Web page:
Last Friday, Education Week put up a big package of stories I reported highlighting Teach For America’s 25th anniversary. It’s a lot of stuff to digest.
To give you a place to start, I wanted to outline some of the main themes that emerged in the course of my reporting—think of this as a Cliff’s Notes version.
First, let me be clear about what I set out to do with this set of stories. It is not a traditional “anniversary” series. It’s not about chronicling TFA’s past accomplishments and challenges, and it makes no attempts to adjudicate between the many supporters and critics of TFA, though those issues and voices are represented throughout, of course. Why? To put it plainly, the “TFA good/TFA bad” narratives are prevalent in other forums (try the Nation, the American Prospect, and so on for a critical perspective, or Corps Knowledge for the voices of supportive alums). Instead, we wanted to be forward-looking and zero in on the key issues that TFA is wrestling with going forward—and what they might suggest about the state of the teaching profession more generally.
So what did we conclude? Here are the most important themes:
TFA is decentralizing. As I report, TFA is giving its regions a lot more authority to change up their programming, while the central office is playing more of a technical-assistance, sharing-best-practices role. When I was visiting in Dallas, for instance, I learned that the group has done a lot more work on using a relationship-based approach to classroom management and on helping corps members execute lessons that are less teacher-centered. Increasingly, this devolution may have financial ramifications, with regions that can’t sustain themselves ultimately needing to shrink or close down. At this early stage, the long-term ramifications aren’t clear. Flexibility of this sort has a tendency to cut both ways: it opens up not only the possibility of innovation, but also of losing fidelity to one particular model. Part of me wonders if we may one day see a region that ends up looking so different from the rest of the TFA that it disaffiliates, or if the famously centralized organization may become more like a federation of loosely aligned local programs.
TFA’s pilot programs are maturing. On a parallel track, TFA has also been experimenting with a number of pilot programs. The two main ones, as I report, are on a year of additional coursework (with a focus on cultural understanding) and efforts to retain teachers beyond the two-year commitment period. At this point, these are so new that we don’t yet what their effects on classroom instruction and retention rates are going to be, although TFA is planning to study the outcomes over time. The fact that TFA is testing the waters in these areas suggests two things: First, it’s acknowledging limitations of its long-protected model. And second, it’s indicating that perhaps some changes might be warranted. As an aside: The 12 regions experimenting with pilots would make nifty story ideas for local reporters who want to dig in and flesh them out. (My retention story focused on Baltimore, where TFA’s alumni-relations team has set up a working group for those trying to earn a promotion on the city’s teacher-salary scale.)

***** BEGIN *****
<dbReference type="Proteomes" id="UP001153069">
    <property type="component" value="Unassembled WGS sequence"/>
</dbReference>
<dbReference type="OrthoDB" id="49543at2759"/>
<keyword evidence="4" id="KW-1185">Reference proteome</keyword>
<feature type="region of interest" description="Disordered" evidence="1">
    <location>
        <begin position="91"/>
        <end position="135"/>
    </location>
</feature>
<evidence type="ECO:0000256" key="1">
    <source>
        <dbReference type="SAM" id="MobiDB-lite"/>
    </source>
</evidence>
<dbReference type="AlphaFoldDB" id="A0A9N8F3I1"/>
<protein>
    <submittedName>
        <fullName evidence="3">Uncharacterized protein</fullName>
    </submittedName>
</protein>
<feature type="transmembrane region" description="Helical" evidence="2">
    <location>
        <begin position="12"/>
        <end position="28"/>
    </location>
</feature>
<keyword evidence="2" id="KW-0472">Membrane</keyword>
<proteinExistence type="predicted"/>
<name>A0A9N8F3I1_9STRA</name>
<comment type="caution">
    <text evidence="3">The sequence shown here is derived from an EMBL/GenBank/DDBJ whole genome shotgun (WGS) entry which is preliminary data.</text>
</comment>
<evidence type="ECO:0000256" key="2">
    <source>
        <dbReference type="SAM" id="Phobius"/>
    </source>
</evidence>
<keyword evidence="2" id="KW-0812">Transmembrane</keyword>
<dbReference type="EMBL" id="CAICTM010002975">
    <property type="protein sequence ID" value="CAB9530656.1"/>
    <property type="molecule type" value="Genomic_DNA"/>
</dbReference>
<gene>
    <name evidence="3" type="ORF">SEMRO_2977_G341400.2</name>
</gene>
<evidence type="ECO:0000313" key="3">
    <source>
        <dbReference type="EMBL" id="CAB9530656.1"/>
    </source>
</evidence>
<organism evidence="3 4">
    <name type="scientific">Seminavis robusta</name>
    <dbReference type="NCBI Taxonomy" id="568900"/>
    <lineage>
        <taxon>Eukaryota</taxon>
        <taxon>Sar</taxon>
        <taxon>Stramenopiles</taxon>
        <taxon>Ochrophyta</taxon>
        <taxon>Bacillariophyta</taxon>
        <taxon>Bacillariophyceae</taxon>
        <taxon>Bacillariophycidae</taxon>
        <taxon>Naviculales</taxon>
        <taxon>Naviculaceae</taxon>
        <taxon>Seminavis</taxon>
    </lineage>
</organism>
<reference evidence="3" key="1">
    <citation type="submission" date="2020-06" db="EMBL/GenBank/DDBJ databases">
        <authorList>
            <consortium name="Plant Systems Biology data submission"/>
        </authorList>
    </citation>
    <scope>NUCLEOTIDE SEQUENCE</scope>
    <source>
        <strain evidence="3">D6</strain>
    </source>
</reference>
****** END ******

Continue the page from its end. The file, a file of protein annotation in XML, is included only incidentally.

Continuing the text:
Race and social-justice themes are emerging. In the wake of several widely publicized shootings of unarmed black men, social justice has re-emerged as a major theme in the ed. policy world. TFA is no exception. The group has grown much more diverse in recent years, and one of the pilots it’s launched explicitly takes on issues of power and privilege. Yet TFA is still struggling to overcome the image that it has a “white savior” approach to the communities in which it works. Much of this is reflected in the bigger political conversation about what alumni go on to do, and the organization’s political role in general (see below). One TFA official I spoke with during my reporting acknowledged that TFA’s work in communities sometimes came off as “transactional,” and that this was an area the group was trying to improve.
TFA’s tricky political balancing is getting tougher. TFA has long tried to remain apolitical. It was born at a time when school funding, desegregation, and asbestos removal from schools were pretty much the big topics in K-12 education, not teacher evaluation and charters. But it’s getting harder and harder for the group to strike a safe balance. One clear theme that has emerged is the division among alumni who want TFA to take specific policy positions. As I report, TFA has stuck a toe in this very muddy pond—siding, for instance, with groups like the Education Trust and the Leadership Conference on Civil Rights on key provisions in the newly signed K-12 federal law, ESSA. How far will it be willing to go in the future? After all, taking a political stand means risking alienating supporters. Also worth mentioning here: TFA recently made its most explicit policy stand to date on the teaching profession, endorsing portable pensions, higher salaries, and loan forgiveness. That may seem like small potatoes, but for a group that has tried to avoid policy disagreements, it is notable.
I hope that you’ll also take a look at the interactives that our fabulous Web team helped prepare, including a map depicting TFA’s explosive growth over the past two decades, and one showing the breakdown of its corps members by race and gender.
Photo: Derrick Sanders, a 2015 corps member, teaches world history at Spruce High School in Dallas.—Brandon Thibodeaux for Education Week
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A version of this news article first appeared in the Teacher Beat blog.